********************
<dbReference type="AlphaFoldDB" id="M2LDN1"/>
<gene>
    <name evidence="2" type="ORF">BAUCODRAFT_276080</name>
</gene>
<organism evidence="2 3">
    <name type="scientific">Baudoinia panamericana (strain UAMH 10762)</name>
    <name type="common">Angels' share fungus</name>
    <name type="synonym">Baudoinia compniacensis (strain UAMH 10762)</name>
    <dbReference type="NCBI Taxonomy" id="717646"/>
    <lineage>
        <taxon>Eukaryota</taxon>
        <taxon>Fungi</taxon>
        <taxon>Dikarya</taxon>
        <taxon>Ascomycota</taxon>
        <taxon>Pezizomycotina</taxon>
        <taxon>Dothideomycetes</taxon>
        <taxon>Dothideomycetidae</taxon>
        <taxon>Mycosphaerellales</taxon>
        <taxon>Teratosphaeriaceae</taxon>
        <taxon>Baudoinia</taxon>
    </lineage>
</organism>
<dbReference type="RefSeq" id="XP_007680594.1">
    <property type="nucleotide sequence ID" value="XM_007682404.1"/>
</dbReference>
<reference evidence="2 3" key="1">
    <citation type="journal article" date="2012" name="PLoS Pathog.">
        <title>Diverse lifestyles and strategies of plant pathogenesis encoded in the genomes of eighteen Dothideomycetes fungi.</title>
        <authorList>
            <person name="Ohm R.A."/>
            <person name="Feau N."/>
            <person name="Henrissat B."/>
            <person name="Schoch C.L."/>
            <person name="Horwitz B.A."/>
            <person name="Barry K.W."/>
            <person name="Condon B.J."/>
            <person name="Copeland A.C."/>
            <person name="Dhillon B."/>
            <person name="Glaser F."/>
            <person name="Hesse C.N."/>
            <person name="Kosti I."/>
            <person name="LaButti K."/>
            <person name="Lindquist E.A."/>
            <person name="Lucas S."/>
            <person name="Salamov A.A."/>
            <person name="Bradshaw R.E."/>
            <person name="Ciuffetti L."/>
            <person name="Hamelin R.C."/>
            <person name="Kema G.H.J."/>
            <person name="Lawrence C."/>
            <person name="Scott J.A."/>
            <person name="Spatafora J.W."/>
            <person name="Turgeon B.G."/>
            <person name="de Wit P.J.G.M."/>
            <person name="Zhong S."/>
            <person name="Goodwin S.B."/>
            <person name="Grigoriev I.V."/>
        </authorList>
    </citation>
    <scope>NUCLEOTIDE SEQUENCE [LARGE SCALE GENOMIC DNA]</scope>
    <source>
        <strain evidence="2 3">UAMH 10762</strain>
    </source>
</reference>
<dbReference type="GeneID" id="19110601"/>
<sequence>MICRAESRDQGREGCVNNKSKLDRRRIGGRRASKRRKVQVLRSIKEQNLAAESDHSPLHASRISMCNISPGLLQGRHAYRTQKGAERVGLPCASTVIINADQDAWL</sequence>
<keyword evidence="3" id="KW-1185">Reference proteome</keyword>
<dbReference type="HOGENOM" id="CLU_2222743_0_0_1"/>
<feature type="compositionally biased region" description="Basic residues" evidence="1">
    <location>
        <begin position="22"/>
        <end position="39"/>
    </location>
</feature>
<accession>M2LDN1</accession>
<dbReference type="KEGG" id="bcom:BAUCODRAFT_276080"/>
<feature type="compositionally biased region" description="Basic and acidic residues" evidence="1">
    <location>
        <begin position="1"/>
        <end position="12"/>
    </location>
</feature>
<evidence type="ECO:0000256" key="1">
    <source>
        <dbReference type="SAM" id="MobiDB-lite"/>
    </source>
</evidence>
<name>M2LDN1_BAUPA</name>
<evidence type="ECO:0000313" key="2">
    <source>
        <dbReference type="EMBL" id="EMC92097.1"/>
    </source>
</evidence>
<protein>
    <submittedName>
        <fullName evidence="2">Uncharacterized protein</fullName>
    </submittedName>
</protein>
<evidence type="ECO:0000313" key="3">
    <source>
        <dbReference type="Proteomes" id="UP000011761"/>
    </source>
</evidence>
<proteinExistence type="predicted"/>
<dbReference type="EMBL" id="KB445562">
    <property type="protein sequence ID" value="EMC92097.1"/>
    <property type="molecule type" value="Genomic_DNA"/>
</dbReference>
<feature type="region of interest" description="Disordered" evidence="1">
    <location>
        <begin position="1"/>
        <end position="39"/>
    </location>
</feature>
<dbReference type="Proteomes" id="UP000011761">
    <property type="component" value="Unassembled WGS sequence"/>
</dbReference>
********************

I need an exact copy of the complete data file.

<dbReference type="AlphaFoldDB" id="M2LDN1"/>
<gene>
    <name evidence="2" type="ORF">BAUCODRAFT_276080</name>
</gene>
<organism evidence="2 3">
    <name type="scientific">Baudoinia panamericana (strain UAMH 10762)</name>
    <name type="common">Angels' share fungus</name>
    <name type="synonym">Baudoinia compniacensis (strain UAMH 10762)</name>
    <dbReference type="NCBI Taxonomy" id="717646"/>
    <lineage>
        <taxon>Eukaryota</taxon>
        <taxon>Fungi</taxon>
        <taxon>Dikarya</taxon>
        <taxon>Ascomycota</taxon>
        <taxon>Pezizomycotina</taxon>
        <taxon>Dothideomycetes</taxon>
        <taxon>Dothideomycetidae</taxon>
        <taxon>Mycosphaerellales</taxon>
        <taxon>Teratosphaeriaceae</taxon>
        <taxon>Baudoinia</taxon>
    </lineage>
</organism>
<dbReference type="RefSeq" id="XP_007680594.1">
    <property type="nucleotide sequence ID" value="XM_007682404.1"/>
</dbReference>
<reference evidence="2 3" key="1">
    <citation type="journal article" date="2012" name="PLoS Pathog.">
        <title>Diverse lifestyles and strategies of plant pathogenesis encoded in the genomes of eighteen Dothideomycetes fungi.</title>
        <authorList>
            <person name="Ohm R.A."/>
            <person name="Feau N."/>
            <person name="Henrissat B."/>
            <person name="Schoch C.L."/>
            <person name="Horwitz B.A."/>
            <person name="Barry K.W."/>
            <person name="Condon B.J."/>
            <person name="Copeland A.C."/>
            <person name="Dhillon B."/>
            <person name="Glaser F."/>
            <person name="Hesse C.N."/>
            <person name="Kosti I."/>
            <person name="LaButti K."/>
            <person name="Lindquist E.A."/>
            <person name="Lucas S."/>
            <person name="Salamov A.A."/>
            <person name="Bradshaw R.E."/>
            <person name="Ciuffetti L."/>
            <person name="Hamelin R.C."/>
            <person name="Kema G.H.J."/>
            <person name="Lawrence C."/>
            <person name="Scott J.A."/>
            <person name="Spatafora J.W."/>
            <person name="Turgeon B.G."/>
            <person name="de Wit P.J.G.M."/>
            <person name="Zhong S."/>
            <person name="Goodwin S.B."/>
            <person name="Grigoriev I.V."/>
        </authorList>
    </citation>
    <scope>NUCLEOTIDE SEQUENCE [LARGE SCALE GENOMIC DNA]</scope>
    <source>
        <strain evidence="2 3">UAMH 10762</strain>
    </source>
</reference>
<dbReference type="GeneID" id="19110601"/>
<sequence>MICRAESRDQGREGCVNNKSKLDRRRIGGRRASKRRKVQVLRSIKEQNLAAESDHSPLHASRISMCNISPGLLQGRHAYRTQKGAERVGLPCASTVIINADQDAWL</sequence>
<keyword evidence="3" id="KW-1185">Reference proteome</keyword>
<dbReference type="HOGENOM" id="CLU_2222743_0_0_1"/>
<feature type="compositionally biased region" description="Basic residues" evidence="1">
    <location>
        <begin position="22"/>
        <end position="39"/>
    </location>
</feature>
<accession>M2LDN1</accession>
<dbReference type="KEGG" id="bcom:BAUCODRAFT_276080"/>
<feature type="compositionally biased region" description="Basic and acidic residues" evidence="1">
    <location>
        <begin position="1"/>
        <end position="12"/>
    </location>
</feature>
<evidence type="ECO:0000256" key="1">
    <source>
        <dbReference type="SAM" id="MobiDB-lite"/>
    </source>
</evidence>
<name>M2LDN1_BAUPA</name>
<evidence type="ECO:0000313" key="2">
    <source>
        <dbReference type="EMBL" id="EMC92097.1"/>
    </source>
</evidence>
<protein>
    <submittedName>
        <fullName evidence="2">Uncharacterized protein</fullName>
    </submittedName>
</protein>
<evidence type="ECO:0000313" key="3">
    <source>
        <dbReference type="Proteomes" id="UP000011761"/>
    </source>
</evidence>
<proteinExistence type="predicted"/>
<dbReference type="EMBL" id="KB445562">
    <property type="protein sequence ID" value="EMC92097.1"/>
    <property type="molecule type" value="Genomic_DNA"/>
</dbReference>
<feature type="region of interest" description="Disordered" evidence="1">
    <location>
        <begin position="1"/>
        <end position="39"/>
    </location>
</feature>
<dbReference type="Proteomes" id="UP000011761">
    <property type="component" value="Unassembled WGS sequence"/>
</dbReference>